The holy scripture of Muslim personal law has given both men and women equal rights and status. But then why its execution is debatable. Education, polygamy, maintenance, and wearing of hijab have been crucial topics of discussion and intense debate. The case of Mohd. Ahmad Khan vs Shah Bano Begum & Ors. (1985), also known as the Shah Bano case, is witnessed as one of the milestones in the history of Muslim women’s fight for rights in India. It laid the ground for thousands of women to make legitimate claims that were not permitted before.
This article discusses the Shah Bano Begum’s case in detail comprising facts, issues, analysis, judgment. So, let’s get started.
Facts of Shah Bano's case
In 1932, Mohd Ahmed Khan (appellant) was a lawyer by profession, married to Shah Bano Begum (respondent), and had three sons and two daughters from this marriage. In 1975, Shah Bano Begum, aged 62 years, was abandoned by her husband and thrown out of her marital home with her children. In 1978, she brought an appeal before the Judicial Magistrate of first class, Indore claiming maintenance of Rs. 500 per month under Section 125 of CrPC. Then, her husband gave her irrevocable triple talaq and used it as a defence for not paying maintenance as they were no longer husband and wife and had already been paying maintenance of Rs. 200 per month for about two years. Also, he had deposited a total of Rs. 3000 in the court through dower during the period of iddat. In 1979, the Magistrate directed the husband to pay a maintenance of Rs 25 per month. In 1980, Shah Bano filed a revisional application in the MP High Court to change the amount of maintenance which the High Court increased to Rs. 179 per month. The husband then challenged this application in the Supreme Court as a special leave petition.
Issues of the case
Under Sec. 125 CrPC, whether the definition of wife includes a divorced Muslim woman?
Whether Section 125 CrPC overrides personal law?
Whether a Muslim husband’s is obligated under Sec. 125 CrPC to provide maintenance for a divorced wife if there is a conflict between section 125 and Muslim Personal Law?
Under Section 127(3)(b) CrPC, what is the sum payable on divorce and whether the meaning of Mehar or dower is not summed payable on divorce?
Overall, the main question was that the husband’s case was entirely based on the claim, that maintenance under Section 125 CrPC must be excluded on the ground that Muslim law exempts the husband of any responsibility for his divorced wife beyond payment of any mahr due to her (dower paid in lieu of marriage by the husband) and an amount to cover maintenance during the iddat period and Section 127(3)(b) CrPC conferring statutory recognition on this principle.
What is Iddat?
Iddat is the waiting period, which a woman observes after her husband’s death or divorce before she marries another man. Iddat period's length is circumstantial (usually 3 months). The main objective behind iddat is that this period provides sufficient time for the wife to mourn the death of her husband and also protects her from criticism which she might be subjected for remarrying too quickly after her husband died. Iddat also helps determine whether a woman is pregnant since four and a half months is half the duration of a normal pregnancy if there is any. So, let’s go through time period for which the iddat pariod observed:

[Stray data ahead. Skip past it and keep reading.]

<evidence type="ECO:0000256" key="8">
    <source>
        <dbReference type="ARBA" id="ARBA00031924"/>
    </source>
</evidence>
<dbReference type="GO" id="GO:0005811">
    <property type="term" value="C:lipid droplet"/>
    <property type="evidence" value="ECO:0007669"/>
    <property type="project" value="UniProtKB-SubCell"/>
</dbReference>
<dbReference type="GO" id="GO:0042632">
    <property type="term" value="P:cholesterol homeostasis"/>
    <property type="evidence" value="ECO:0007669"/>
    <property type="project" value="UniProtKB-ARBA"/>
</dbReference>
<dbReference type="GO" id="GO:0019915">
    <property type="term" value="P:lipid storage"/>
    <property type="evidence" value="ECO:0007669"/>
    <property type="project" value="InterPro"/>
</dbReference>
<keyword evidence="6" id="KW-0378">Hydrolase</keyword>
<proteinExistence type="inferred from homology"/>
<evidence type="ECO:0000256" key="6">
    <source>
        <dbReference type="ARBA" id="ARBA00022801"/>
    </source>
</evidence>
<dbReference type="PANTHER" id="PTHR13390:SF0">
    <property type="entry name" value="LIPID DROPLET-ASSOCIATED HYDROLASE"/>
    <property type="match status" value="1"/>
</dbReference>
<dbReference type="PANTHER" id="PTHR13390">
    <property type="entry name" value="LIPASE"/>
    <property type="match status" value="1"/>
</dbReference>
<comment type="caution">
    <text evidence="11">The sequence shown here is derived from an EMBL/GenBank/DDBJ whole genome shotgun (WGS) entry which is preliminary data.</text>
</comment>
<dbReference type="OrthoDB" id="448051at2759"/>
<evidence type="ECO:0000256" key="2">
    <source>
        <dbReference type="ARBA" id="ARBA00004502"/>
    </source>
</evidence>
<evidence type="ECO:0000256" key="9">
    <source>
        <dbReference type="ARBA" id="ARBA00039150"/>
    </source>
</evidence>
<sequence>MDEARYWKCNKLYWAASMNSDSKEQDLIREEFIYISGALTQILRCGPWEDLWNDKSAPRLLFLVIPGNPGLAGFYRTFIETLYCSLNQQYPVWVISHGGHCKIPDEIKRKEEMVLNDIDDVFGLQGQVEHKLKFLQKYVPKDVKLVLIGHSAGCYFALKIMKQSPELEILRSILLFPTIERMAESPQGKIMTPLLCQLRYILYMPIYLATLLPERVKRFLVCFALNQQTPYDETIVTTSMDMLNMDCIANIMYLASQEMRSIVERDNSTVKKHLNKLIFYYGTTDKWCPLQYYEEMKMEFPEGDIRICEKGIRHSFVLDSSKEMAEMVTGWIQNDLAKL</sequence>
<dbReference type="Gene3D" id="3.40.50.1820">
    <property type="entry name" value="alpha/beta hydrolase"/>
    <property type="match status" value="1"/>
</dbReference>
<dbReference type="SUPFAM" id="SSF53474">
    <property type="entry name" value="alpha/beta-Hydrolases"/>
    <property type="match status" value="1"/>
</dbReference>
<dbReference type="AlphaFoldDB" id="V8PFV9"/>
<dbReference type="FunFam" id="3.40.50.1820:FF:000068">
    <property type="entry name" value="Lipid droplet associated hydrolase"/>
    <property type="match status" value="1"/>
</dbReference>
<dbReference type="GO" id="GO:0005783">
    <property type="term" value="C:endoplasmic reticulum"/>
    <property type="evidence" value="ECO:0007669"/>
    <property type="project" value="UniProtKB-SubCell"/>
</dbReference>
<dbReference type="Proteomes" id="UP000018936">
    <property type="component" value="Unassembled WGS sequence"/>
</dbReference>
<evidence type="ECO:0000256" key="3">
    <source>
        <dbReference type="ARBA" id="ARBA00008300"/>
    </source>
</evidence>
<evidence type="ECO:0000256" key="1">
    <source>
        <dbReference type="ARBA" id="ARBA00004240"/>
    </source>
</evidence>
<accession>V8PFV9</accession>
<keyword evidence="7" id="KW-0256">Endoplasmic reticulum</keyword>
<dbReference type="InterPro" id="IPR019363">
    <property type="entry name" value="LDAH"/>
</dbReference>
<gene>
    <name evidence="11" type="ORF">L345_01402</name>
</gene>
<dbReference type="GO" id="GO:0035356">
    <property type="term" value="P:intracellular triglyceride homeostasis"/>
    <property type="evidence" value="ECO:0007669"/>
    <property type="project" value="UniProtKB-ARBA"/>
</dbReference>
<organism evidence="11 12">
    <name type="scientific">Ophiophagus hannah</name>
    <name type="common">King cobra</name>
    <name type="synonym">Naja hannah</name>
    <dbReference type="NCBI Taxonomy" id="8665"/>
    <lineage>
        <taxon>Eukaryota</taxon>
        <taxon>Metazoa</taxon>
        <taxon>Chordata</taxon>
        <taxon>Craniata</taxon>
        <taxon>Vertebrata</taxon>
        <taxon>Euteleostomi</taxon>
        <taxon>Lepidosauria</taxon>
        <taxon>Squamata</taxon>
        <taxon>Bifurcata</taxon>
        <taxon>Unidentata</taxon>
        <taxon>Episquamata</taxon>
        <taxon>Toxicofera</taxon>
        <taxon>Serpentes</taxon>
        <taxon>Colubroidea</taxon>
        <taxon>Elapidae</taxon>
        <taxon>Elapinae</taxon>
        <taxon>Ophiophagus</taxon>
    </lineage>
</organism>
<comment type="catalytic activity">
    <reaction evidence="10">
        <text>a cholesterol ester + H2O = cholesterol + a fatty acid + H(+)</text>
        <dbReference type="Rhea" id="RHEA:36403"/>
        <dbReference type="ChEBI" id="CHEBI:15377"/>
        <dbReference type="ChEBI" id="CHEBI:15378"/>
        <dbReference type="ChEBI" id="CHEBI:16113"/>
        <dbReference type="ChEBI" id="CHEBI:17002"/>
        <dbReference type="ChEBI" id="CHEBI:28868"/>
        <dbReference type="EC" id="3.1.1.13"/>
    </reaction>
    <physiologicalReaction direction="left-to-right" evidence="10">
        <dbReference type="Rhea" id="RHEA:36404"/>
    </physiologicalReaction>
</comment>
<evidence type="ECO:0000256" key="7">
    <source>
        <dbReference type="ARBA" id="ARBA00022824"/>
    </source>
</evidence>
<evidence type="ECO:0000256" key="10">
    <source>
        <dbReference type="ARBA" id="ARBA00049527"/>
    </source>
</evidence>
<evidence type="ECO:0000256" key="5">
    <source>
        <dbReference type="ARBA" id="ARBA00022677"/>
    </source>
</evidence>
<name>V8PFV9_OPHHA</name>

a divorced woman observes iddat for 3 months wheraas a woman whose husband has died observes iddat for four lunar months & ten days after the death of her husband, irrespective of consummation during marriage.
After the woman is pregnant, the period continues until childbirth.
If a woman is pregnant at the time of her husband’s death, she observes iddat for a whole year comprising nine months of pregnancy plus three months of iddat period.
In Shah Bano’s case, appellant's (Mohd Khan) contention was supported by the All India Muslim Personal Law Board which contended that courts cannot interfere in those matters that are deliberated under Muslim Personal Law, stating that it would infringe “The Muslim Personal Law (Shariat) Application Act, 1937” and the courts must pass any judgment on such issues based on Shariat only.
Shah Bano case judgment
In 1985, a judgment was passed by the Supreme Court on the issue of whether CrPC, which applies to all citizens of India irrespective of their religion, could apply here. And that CrPC would prevail over personal laws.
CJI Y.V. Chandrachud upheld the High Court’s judgment that gave orders for maintenance to Shah Bano under CrPC. Just that the Supreme Court enhanced the sum of maintenance. He said that “Section 125 was enacted to provide a quick remedy to a class of persons who are not able to maintain themselves. What difference would it then make as to what is the religion professed by the neglected wife, child or parent? Neglect by a person of sufficient means to maintain these and the inability of these persons to maintain themselves are the objective criteria which determine the applicability of section 125. Such provisions, which are crucially of a prophylactic nature, cut across the barriers of religion. The liability imposed by S. 125 to maintain close relatives who are indigent is founded upon the person's obligation to the society to prevent vagrancy and destitution. The moral edict of the law and morality cannot be clubbed with religion.”
Shah Bano’s case was considered a milestone as it was a big step ahead of the general practice of deciding cases based on the interpretation of personal law, and this case also highlighted the need to implement the Uniform Civil Code under Article 44 of the Indian Constitution.